Four people dead in shooting at Chicago hospital

Among the dead were a police officer, a doctor and a pharmacy employee

A gunman at a Chicago hospital killed a police officer and two others before dying in the shooting, which sent doctors and patients streaming out of the facility. Video: Reuters

 

Chicago’s hospitals have grown all too accustomed to receiving victims of gunshot wounds from unrelenting violence on the streets, but on Monday, one hospital became the scene of a shooting that left four people dead and sent health workers and patients alike scrambling for safety.

As a frantic scene played out inside and outside Mercy Hospital, south of Chicago’s downtown, four people were shot and killed, Superintendent Eddie Johnson of the Chicago Police said.

Among the dead, according to Mayor Rahm Emanuel, were a police officer, a doctor and a pharmacy employee. The gunman, who was not identified, was also killed; officials said they were uncertain whether the fatal shot had come from the police or by his own hand.

Police said the officer killed was Samuel Jimenez, a father of three who had joined the Chicago Police Department last year and recently finished his probationary period.

Hospital officials identified the other victims as Dr Tamara O’Neal, 38, an emergency room physician who was deeply involved with her church, and Dayna Less, 25, a first-year pharmacy resident.

“Our first goal was to start grabbing patients out of the rooms,” said Clarence Smith, a hospital worker who described evacuating four patients, including one in a wheelchair, during the chaotic and frightening minutes that followed a cascade of gunshots.

“You don’t know if the active shooter is down the hall or not. You had to put the blinders on and just keeping moving forward, and that’s what I did.”

Officials said that the shooting began in the parking lot of the hospital just before 3.30 pm local time. A man began arguing with a female doctor with whom he had had a relationship. When someone intervened, the man lifted his shirt and showed a handgun, Johnson said.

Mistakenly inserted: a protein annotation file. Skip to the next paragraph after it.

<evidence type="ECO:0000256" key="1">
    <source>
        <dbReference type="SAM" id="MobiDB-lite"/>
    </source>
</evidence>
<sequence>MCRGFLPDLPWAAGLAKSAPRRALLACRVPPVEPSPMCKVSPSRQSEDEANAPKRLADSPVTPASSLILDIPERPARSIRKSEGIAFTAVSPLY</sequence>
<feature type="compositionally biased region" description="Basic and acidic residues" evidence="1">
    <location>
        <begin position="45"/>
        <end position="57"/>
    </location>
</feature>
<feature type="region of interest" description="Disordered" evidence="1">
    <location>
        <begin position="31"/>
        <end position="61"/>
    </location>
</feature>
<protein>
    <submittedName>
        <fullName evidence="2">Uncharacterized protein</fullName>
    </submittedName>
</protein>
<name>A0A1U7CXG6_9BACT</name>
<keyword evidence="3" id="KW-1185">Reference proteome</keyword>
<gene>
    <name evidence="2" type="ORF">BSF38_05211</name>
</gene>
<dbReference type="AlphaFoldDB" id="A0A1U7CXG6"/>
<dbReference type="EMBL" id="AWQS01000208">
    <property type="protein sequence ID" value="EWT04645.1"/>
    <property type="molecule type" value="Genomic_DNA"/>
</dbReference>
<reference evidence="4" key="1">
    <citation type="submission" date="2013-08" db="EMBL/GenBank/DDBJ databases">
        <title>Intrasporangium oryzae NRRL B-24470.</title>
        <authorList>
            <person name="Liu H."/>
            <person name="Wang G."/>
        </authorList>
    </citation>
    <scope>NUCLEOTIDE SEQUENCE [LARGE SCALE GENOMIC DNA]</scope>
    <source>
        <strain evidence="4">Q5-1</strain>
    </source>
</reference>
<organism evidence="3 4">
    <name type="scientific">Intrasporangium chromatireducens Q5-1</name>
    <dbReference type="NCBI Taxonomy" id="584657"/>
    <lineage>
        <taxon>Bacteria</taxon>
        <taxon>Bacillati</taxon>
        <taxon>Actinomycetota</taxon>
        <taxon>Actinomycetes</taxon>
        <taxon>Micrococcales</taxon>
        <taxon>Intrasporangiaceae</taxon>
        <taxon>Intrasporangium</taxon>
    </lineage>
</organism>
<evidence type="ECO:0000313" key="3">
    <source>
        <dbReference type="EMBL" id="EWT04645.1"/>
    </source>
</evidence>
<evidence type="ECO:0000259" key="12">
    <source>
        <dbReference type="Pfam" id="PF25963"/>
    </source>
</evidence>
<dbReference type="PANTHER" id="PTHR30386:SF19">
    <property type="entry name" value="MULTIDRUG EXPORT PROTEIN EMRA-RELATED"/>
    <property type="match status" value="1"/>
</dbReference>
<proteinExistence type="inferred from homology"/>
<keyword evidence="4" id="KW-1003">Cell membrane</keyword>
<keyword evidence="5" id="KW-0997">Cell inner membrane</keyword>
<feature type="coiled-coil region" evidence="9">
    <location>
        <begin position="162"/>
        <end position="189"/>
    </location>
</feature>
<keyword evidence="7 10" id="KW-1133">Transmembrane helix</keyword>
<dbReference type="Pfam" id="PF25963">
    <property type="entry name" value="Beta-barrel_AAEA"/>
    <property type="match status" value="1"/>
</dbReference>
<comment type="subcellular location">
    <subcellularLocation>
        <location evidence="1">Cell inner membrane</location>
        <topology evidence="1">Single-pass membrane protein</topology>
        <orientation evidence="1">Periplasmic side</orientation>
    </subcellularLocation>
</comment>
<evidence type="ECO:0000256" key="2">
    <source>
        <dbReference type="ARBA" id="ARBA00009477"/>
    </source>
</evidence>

Seconds later, the man shot and killed the doctor and fired at arriving police officers, Johnson said. The man then ran inside the hospital, followed by police officers. For several minutes inside, as witnesses ducked and screamed, he exchanged gunfire with officers.

Pharmacy worker

Johnson said the man killed Jimenez and a pharmacy worker who had stepped off an elevator and who was not involved in the original dispute. Amid the gunfire, a second police officer’s holster was damaged by a bullet, though the officer was not injured.

Inside the emergency room, witnesses said, more than 20 patients were waiting for treatment. A Chicago police sergeant told everyone to stay down, according to Steven White, a patient who was being treated in the emergency room at the time.

“He was shooting in the back and all the women started yelling and the kids started crying,” White said. “That’s when the sarge came in, and said, ‘Stay down.’”

At that point, workers tried to usher ill patients outside to safety. Others hid, huddled in hospital rooms. Officers and emergency vehicles streamed into the area near Michigan Avenue and 26th Street, and people were warned to stay away. Inside the hospital, teams of police officers could be seen darting down hallways, searching room by room.

Joan Fortune, a pharmacist who works at the hospital, said she had been talking to a customer about cough medicine when he asked whether she had heard about the shots being fired.

Immediately, she said, a technician closed the rolling shutter to the pharmacy, locked the door and ran to a back area.

“We just sat there,” she said. “We heard arguing. We heard more shots.” When the gunman entered the hospital, she said, he was about 10 or 15 feet away from her at one point, though separated by two sets of doors. After they huddled in silence for about 30 minutes, she said, police officers banged on the door and said it was safe to come out, guiding them outside.

Around the hospital, streets were shut down for several blocks in all directions. Scores of police cars, marked and unmarked, filled the neighborhood, along with firetrucks and ambulances.

“Those officers that responded today saved a lot of lives,” said Johnson, who said his department had trained for hospital shootings.

“We just don’t know how much damage he was prepared to do.”

In a news conference outside a different Chicago hospital, Emanuel said the incident “tears at the soul of our city.”

“It is the face and the consequence of evil.

“You see it on TV, you know, movies and stuff, but you never see someone sit there and turn around coldhearted and shoot somebody while they’re still on the ground,” White said.

“It’s just sad. It’s Thanksgiving and we have to go through this in Chicago once again.” – New York Times